Most of the known risk factors for
are out of your control. For these factors there are no current guidelines for reducing your (or your child’s) risk of ADHD. As our understanding of ADHD grows, your doctor may have more information regarding steps for reducing your risk. Some factors associated with the development of ADHD in children can be controlled. This includes limiting TV or screen time in young children and avoiding alcohol and smoking during pregnancy.
Understanding ADHD will help you identify its symptoms, minimize the consequences, and get appropriate treatment early on. Early recognition of the behavioral, emotional, and social factors that aggravate the condition can lead to interventions that help reduce its severity. Proper treatment can prevent problems later in life with school, work, relationships, and
About AD/HD and ADD. National Resources Center on AD/HD website. Available at:
http://www.help4adhd.org/en/about. Accessed January 13, 2010.
The Nemours Foundation website. Available at:
http://kidshealth.org/parent/medical/learning/adhd.html. Accessed August 14, 2012.
ADHD basics. American Academy of Pediatrics Healthy Children website. Available at:
http://www.healthychildren.org/English/health-issues/conditions/adhd/Pages/ADHD-Basics.aspx. Accessed August 14, 2012.
Attention-deficit hyperactivity disorder (ADHD) in children. EBSCO DynaMed website. Available at:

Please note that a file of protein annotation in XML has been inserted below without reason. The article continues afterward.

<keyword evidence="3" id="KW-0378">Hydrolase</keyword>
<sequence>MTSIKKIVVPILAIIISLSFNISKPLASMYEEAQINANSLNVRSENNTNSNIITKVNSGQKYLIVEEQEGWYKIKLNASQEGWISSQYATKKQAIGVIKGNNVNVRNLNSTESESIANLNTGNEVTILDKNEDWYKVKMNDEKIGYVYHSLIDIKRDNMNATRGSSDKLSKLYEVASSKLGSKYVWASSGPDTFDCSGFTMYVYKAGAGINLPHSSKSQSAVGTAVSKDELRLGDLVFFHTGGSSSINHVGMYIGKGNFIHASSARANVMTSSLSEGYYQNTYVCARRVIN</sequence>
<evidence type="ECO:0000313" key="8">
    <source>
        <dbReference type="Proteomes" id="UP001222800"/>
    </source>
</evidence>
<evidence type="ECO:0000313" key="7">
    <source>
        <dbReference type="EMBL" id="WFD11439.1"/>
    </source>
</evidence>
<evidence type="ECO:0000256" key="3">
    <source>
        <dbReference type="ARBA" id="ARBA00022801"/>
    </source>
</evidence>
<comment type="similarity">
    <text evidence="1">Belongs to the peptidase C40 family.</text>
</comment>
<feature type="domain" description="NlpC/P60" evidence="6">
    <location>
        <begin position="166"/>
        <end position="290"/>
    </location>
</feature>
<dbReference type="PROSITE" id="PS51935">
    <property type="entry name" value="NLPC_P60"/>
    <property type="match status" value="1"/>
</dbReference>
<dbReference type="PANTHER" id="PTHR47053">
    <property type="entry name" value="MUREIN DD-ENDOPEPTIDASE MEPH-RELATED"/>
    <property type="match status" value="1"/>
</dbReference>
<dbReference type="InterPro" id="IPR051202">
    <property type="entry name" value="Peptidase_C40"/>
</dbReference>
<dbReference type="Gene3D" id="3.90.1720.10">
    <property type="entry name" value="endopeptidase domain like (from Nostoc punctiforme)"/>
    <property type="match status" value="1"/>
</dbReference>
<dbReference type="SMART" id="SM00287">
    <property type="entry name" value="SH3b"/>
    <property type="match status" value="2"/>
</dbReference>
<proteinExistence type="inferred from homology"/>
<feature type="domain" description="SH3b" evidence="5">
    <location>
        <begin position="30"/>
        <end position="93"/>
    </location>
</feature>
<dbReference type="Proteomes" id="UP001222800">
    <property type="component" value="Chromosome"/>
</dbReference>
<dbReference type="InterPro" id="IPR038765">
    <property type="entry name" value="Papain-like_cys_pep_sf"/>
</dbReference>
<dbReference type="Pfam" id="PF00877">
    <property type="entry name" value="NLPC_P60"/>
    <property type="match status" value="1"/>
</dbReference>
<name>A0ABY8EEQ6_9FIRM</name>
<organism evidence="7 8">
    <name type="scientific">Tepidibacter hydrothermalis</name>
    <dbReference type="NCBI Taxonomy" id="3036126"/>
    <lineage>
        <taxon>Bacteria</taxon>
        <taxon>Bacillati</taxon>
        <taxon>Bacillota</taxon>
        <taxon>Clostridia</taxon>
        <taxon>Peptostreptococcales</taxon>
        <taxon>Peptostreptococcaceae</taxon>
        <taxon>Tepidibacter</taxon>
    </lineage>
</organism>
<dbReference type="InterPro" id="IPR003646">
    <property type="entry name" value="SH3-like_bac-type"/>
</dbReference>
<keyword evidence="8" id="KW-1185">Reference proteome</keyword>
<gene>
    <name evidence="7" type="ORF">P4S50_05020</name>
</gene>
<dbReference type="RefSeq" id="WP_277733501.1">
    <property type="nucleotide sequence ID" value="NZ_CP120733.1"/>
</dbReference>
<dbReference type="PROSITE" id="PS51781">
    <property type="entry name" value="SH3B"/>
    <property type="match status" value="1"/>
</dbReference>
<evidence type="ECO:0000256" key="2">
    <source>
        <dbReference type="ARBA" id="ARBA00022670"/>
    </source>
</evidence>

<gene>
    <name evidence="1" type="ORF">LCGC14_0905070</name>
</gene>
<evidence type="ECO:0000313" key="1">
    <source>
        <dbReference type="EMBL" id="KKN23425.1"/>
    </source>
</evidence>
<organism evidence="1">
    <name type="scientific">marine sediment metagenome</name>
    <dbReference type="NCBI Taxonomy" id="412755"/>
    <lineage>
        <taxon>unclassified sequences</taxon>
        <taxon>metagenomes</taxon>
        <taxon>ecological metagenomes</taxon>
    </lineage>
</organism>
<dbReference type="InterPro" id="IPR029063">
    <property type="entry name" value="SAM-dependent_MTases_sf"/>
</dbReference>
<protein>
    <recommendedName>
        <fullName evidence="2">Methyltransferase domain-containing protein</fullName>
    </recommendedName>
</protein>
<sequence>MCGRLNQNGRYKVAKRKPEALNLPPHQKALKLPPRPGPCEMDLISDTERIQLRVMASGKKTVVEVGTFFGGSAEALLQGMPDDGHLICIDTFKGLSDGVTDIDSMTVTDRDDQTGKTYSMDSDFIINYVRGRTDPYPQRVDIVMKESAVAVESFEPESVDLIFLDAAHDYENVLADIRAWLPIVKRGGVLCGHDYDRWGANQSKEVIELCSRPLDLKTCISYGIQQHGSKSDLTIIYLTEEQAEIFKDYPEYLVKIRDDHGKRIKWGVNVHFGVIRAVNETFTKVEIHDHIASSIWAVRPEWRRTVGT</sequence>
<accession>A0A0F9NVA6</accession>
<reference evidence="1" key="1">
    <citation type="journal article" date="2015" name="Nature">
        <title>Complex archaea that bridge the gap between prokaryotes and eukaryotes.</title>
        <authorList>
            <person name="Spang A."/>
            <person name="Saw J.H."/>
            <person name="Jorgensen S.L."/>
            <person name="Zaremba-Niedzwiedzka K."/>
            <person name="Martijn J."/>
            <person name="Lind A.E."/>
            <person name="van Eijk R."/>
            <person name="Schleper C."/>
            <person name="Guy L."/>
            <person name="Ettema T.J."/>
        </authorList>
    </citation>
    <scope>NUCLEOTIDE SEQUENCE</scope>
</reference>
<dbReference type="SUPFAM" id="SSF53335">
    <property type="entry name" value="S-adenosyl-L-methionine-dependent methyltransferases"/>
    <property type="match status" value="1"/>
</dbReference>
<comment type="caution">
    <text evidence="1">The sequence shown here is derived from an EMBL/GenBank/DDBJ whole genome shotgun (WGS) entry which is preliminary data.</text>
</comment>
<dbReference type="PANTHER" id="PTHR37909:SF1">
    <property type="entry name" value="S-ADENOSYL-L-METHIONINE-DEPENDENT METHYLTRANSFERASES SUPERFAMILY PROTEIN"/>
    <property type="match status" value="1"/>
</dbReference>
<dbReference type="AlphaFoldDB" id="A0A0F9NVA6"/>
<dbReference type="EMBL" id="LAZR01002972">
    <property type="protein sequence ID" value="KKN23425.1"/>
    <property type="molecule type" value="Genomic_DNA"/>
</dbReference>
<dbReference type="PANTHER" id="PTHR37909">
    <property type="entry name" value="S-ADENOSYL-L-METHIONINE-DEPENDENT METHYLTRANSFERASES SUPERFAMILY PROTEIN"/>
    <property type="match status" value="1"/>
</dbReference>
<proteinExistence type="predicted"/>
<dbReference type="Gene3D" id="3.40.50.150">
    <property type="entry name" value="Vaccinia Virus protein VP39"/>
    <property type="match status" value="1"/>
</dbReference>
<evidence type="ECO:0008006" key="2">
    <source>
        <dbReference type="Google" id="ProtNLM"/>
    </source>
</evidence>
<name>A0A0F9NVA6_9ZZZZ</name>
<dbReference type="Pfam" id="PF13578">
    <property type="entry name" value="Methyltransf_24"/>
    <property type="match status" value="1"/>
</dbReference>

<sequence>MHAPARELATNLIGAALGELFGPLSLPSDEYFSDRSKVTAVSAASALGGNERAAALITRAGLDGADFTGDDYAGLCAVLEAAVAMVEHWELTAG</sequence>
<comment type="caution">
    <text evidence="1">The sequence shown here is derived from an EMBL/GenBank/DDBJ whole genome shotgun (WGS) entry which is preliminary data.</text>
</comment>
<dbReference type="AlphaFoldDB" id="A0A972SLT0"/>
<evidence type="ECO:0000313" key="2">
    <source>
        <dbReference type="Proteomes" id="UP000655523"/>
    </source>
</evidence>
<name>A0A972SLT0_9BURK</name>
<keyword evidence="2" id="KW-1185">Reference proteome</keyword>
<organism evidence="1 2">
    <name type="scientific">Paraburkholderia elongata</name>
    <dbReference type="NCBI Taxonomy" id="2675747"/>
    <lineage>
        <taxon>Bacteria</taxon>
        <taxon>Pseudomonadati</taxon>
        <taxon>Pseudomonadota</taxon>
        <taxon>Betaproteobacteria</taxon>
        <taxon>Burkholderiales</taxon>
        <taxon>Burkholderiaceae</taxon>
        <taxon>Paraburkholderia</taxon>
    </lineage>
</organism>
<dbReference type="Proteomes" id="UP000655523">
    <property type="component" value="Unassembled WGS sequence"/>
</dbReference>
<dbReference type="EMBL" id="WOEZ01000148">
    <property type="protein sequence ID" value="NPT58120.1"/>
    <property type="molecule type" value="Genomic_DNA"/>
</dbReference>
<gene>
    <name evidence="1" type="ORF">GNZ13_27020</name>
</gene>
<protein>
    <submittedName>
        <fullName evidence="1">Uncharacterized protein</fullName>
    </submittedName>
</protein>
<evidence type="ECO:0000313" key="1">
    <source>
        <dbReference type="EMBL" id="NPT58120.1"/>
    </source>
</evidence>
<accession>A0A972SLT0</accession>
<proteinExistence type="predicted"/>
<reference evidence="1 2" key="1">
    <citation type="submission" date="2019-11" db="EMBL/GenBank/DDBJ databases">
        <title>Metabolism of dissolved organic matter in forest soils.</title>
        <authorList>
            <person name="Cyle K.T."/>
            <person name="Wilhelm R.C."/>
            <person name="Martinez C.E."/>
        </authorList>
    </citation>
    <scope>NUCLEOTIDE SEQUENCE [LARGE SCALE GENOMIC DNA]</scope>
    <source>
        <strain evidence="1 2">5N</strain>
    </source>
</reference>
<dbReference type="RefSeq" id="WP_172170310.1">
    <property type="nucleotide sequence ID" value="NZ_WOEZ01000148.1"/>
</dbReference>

http://www.ebscohost.com/dynamed/what.php. Updated April 13, 2012. Accessed August 14, 2012.
Attention-deficit hyperactivity disorder (ADHD) in adults. EBSCO DynaMed website. Available at:
http://www.ebscohost.com/dynamed/what.php. Updated April 25, 2012. Accessed August 14, 2012.
Attention-Deficit/Hyperactivity Disorder: Management. American Family Physician. Available at:
http://familydoctor.org/familydoctor/en/diseases-conditions/attention-deficit-hyperactivity-disorder-adhd.html. Accessed August 14, 2012.
Attention deficit hyperactivity disorder (ADHD). National Institute of Mental Health website. Available at:
http://www.nimh.nih.gov/health/publications/attention-deficit-hyperactivity-disorder/what-is-attention-deficit-hyperactivity-disorder.shtml. Accessed August 14, 2012.
Stern T, Rosenbaum J, et al.
Massachusetts General Hospital Comprehensive Clinical Psychiatry.
Philadelphia, PA: Mosby Elsevier; 2008.
Understanding ADHD. Children and Adults with Attention-Deficit/Hyperactivity Disorder website. Available at:
http://www.chadd.org. Accessed August 14, 2012.
Understanding AD/HD. Children and Adults with Attention Deficit/Hyperactivity Disorder website. Available at:
http://www.chadd.org/Content/CHADD/Understanding/Causes/default.htm. Accessed March 31, 2007.
Last reviewed September 2014 by Kari Kassir, MD
Please be aware that this information is provided to supplement the care provided by your physician. It is neither intended nor implied to be a substitute for professional medical advice. CALL YOUR HEALTHCARE PROVIDER IMMEDIATELY IF YOU THINK YOU MAY HAVE A MEDICAL EMERGENCY. Always seek the advice of your physician or other qualified health provider prior to starting any new treatment or with any questions you may have regarding a medical condition.
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